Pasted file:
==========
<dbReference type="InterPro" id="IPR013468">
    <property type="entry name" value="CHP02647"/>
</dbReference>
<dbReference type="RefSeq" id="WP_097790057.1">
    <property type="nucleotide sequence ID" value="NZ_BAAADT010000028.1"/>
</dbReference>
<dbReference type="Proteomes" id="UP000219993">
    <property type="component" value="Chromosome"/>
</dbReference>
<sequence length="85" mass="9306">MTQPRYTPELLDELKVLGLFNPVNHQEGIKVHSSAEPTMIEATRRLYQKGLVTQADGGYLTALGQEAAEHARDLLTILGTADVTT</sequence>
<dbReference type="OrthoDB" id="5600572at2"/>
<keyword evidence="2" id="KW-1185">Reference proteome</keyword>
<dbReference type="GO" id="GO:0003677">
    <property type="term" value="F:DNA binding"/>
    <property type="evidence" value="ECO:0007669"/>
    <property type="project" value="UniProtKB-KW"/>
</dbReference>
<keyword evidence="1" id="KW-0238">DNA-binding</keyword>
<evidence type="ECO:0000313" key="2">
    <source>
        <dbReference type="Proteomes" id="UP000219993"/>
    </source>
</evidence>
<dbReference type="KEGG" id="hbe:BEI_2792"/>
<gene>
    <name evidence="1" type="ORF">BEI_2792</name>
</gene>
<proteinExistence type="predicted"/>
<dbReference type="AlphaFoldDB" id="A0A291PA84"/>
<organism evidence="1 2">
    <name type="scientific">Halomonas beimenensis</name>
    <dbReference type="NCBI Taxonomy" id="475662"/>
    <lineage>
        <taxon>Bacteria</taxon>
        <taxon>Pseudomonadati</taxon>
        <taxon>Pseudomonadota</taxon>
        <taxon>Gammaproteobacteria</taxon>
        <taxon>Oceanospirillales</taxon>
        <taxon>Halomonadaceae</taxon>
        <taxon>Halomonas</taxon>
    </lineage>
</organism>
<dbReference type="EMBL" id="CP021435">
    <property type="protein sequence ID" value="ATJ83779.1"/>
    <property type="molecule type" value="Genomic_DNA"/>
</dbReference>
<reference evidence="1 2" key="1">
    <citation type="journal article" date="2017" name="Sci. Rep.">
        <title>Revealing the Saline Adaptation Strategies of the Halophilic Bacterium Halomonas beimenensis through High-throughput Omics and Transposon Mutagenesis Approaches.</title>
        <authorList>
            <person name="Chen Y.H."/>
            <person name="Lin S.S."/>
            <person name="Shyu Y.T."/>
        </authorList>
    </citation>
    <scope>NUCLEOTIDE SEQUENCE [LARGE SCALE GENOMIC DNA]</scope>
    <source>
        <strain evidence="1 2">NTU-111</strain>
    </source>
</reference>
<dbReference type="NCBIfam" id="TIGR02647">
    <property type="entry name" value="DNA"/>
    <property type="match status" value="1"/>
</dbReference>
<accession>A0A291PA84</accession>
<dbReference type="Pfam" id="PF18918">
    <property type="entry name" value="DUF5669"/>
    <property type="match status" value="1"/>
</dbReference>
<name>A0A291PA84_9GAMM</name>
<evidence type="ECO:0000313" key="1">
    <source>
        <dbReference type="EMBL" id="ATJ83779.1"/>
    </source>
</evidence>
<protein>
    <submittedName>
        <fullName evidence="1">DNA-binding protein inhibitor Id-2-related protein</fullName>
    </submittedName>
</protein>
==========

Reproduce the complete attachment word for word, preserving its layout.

<dbReference type="InterPro" id="IPR013468">
    <property type="entry name" value="CHP02647"/>
</dbReference>
<dbReference type="RefSeq" id="WP_097790057.1">
    <property type="nucleotide sequence ID" value="NZ_BAAADT010000028.1"/>
</dbReference>
<dbReference type="Proteomes" id="UP000219993">
    <property type="component" value="Chromosome"/>
</dbReference>
<sequence length="85" mass="9306">MTQPRYTPELLDELKVLGLFNPVNHQEGIKVHSSAEPTMIEATRRLYQKGLVTQADGGYLTALGQEAAEHARDLLTILGTADVTT</sequence>
<dbReference type="OrthoDB" id="5600572at2"/>
<keyword evidence="2" id="KW-1185">Reference proteome</keyword>
<dbReference type="GO" id="GO:0003677">
    <property type="term" value="F:DNA binding"/>
    <property type="evidence" value="ECO:0007669"/>
    <property type="project" value="UniProtKB-KW"/>
</dbReference>
<keyword evidence="1" id="KW-0238">DNA-binding</keyword>
<evidence type="ECO:0000313" key="2">
    <source>
        <dbReference type="Proteomes" id="UP000219993"/>
    </source>
</evidence>
<dbReference type="KEGG" id="hbe:BEI_2792"/>
<gene>
    <name evidence="1" type="ORF">BEI_2792</name>
</gene>
<proteinExistence type="predicted"/>
<dbReference type="AlphaFoldDB" id="A0A291PA84"/>
<organism evidence="1 2">
    <name type="scientific">Halomonas beimenensis</name>
    <dbReference type="NCBI Taxonomy" id="475662"/>
    <lineage>
        <taxon>Bacteria</taxon>
        <taxon>Pseudomonadati</taxon>
        <taxon>Pseudomonadota</taxon>
        <taxon>Gammaproteobacteria</taxon>
        <taxon>Oceanospirillales</taxon>
        <taxon>Halomonadaceae</taxon>
        <taxon>Halomonas</taxon>
    </lineage>
</organism>
<dbReference type="EMBL" id="CP021435">
    <property type="protein sequence ID" value="ATJ83779.1"/>
    <property type="molecule type" value="Genomic_DNA"/>
</dbReference>
<reference evidence="1 2" key="1">
    <citation type="journal article" date="2017" name="Sci. Rep.">
        <title>Revealing the Saline Adaptation Strategies of the Halophilic Bacterium Halomonas beimenensis through High-throughput Omics and Transposon Mutagenesis Approaches.</title>
        <authorList>
            <person name="Chen Y.H."/>
            <person name="Lin S.S."/>
            <person name="Shyu Y.T."/>
        </authorList>
    </citation>
    <scope>NUCLEOTIDE SEQUENCE [LARGE SCALE GENOMIC DNA]</scope>
    <source>
        <strain evidence="1 2">NTU-111</strain>
    </source>
</reference>
<dbReference type="NCBIfam" id="TIGR02647">
    <property type="entry name" value="DNA"/>
    <property type="match status" value="1"/>
</dbReference>
<accession>A0A291PA84</accession>
<dbReference type="Pfam" id="PF18918">
    <property type="entry name" value="DUF5669"/>
    <property type="match status" value="1"/>
</dbReference>
<name>A0A291PA84_9GAMM</name>
<evidence type="ECO:0000313" key="1">
    <source>
        <dbReference type="EMBL" id="ATJ83779.1"/>
    </source>
</evidence>
<protein>
    <submittedName>
        <fullName evidence="1">DNA-binding protein inhibitor Id-2-related protein</fullName>
    </submittedName>
</protein>